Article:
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The trend of functional foods, which emerged in the 80s in South Korea and is becoming more popular in these times in Europe and the United States, is based on incorporating into the diet foods that, in addition to their basic nutritional objectives, have a positive effect on our health. It is not for fun that it is said that "an apple is healthy every day" and that it is possible to prevent diseases or eradicate them with the help of what we eat.
Now, if you want to enrich your diet with functional foods, you should do it with caution, being well informed and taking into account that these can help you, but they will never fill the nutritional gap caused by a poor diet.
In addition to foods that have always been considered healthy, in many cases the so-called functional foods are the product of a way of processing them or of certain substances that are added or eliminated, such as juices enriched with vitamins or minerals. The term "functional foods" has also become a marketing tool, so you must pay attention and distinguish between products that are advertised with much fanfare and those that can really protect you. At the moment there is no official definition of what functional foods are, but the FDA does regulate manufacturers' claims about the content of their products and their health effects.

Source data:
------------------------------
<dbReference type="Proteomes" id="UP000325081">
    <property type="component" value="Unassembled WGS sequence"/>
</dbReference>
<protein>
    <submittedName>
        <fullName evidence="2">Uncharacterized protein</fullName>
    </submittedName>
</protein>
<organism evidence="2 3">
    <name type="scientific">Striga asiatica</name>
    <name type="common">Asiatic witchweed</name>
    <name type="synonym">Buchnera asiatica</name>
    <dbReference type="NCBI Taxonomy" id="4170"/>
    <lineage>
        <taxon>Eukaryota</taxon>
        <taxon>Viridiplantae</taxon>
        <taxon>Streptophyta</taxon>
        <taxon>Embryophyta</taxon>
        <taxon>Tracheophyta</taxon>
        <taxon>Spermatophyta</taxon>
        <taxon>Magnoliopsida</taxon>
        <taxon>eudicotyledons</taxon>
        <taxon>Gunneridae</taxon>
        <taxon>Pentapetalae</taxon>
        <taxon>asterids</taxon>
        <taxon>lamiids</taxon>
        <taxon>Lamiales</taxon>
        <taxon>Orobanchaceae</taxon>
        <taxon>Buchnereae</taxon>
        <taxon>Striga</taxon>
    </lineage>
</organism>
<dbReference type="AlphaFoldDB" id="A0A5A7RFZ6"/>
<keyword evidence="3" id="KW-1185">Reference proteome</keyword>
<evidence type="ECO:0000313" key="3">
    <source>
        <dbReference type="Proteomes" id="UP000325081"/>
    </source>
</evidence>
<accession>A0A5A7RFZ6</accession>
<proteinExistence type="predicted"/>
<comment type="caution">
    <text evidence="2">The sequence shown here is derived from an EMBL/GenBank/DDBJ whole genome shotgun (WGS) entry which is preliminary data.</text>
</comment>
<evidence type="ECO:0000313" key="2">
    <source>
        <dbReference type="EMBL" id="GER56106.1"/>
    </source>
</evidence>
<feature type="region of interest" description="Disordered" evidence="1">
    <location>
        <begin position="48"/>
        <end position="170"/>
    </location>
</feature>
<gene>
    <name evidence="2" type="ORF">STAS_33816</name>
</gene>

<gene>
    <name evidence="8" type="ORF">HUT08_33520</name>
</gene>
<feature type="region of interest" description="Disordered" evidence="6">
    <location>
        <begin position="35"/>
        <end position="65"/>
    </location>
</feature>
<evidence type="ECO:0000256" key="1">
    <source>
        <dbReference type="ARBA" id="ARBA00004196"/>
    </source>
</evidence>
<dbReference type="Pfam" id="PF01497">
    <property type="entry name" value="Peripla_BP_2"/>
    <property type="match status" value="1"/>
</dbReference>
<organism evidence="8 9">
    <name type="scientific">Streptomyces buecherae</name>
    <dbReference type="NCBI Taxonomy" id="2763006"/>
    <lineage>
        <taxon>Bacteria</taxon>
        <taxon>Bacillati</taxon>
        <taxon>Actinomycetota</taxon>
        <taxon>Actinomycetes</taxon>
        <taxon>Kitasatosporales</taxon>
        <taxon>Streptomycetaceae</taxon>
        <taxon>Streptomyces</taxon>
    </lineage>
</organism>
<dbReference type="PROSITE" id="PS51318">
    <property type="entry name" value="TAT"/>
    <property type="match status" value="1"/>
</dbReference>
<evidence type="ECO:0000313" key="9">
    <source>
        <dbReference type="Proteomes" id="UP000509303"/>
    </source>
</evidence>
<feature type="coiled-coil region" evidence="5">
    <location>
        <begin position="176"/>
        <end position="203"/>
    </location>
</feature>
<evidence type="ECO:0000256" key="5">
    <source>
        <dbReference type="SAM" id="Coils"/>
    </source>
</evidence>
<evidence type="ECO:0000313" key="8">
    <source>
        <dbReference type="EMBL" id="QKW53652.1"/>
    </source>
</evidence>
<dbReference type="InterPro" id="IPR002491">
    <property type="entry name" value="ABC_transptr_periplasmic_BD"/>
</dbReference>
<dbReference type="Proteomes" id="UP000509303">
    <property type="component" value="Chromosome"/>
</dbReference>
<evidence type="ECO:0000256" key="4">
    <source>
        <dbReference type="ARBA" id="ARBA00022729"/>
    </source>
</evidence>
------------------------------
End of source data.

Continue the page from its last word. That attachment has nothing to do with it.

Natural functional foods
• Fruits and vegetables: Antioxidants that reduce the risk of cancer and heart disease. Flavonoids are found in brightly colored fruits; while carrot, spinach and other vegetables are rich in carotenoids. Broccoli and cauliflower are anticancer. Garlic and onion help eliminate toxins.
• Fish: Source of omega 3 fatty acids, which reduce inflation that damages blood vessels. It also helps regulate blood pressure.
• Beans, nuts, flaxseed: Another way to obtain omega 3 and dietary fiber to prevent colon conditions.
• Yogurt: A calcium mine with numerous benefits. In addition to preventing osteoporosis, the bacteria it contains contribute to digestive and immune health.
• Red wine: Excellent protection against diabetes, obesity and heart disease, thanks to its flavonoid and resveratrol content … but you should take it in moderation, excess alcohol can be harmful.
• Green tea: Contains powerful antioxidants that help regulate cholesterol.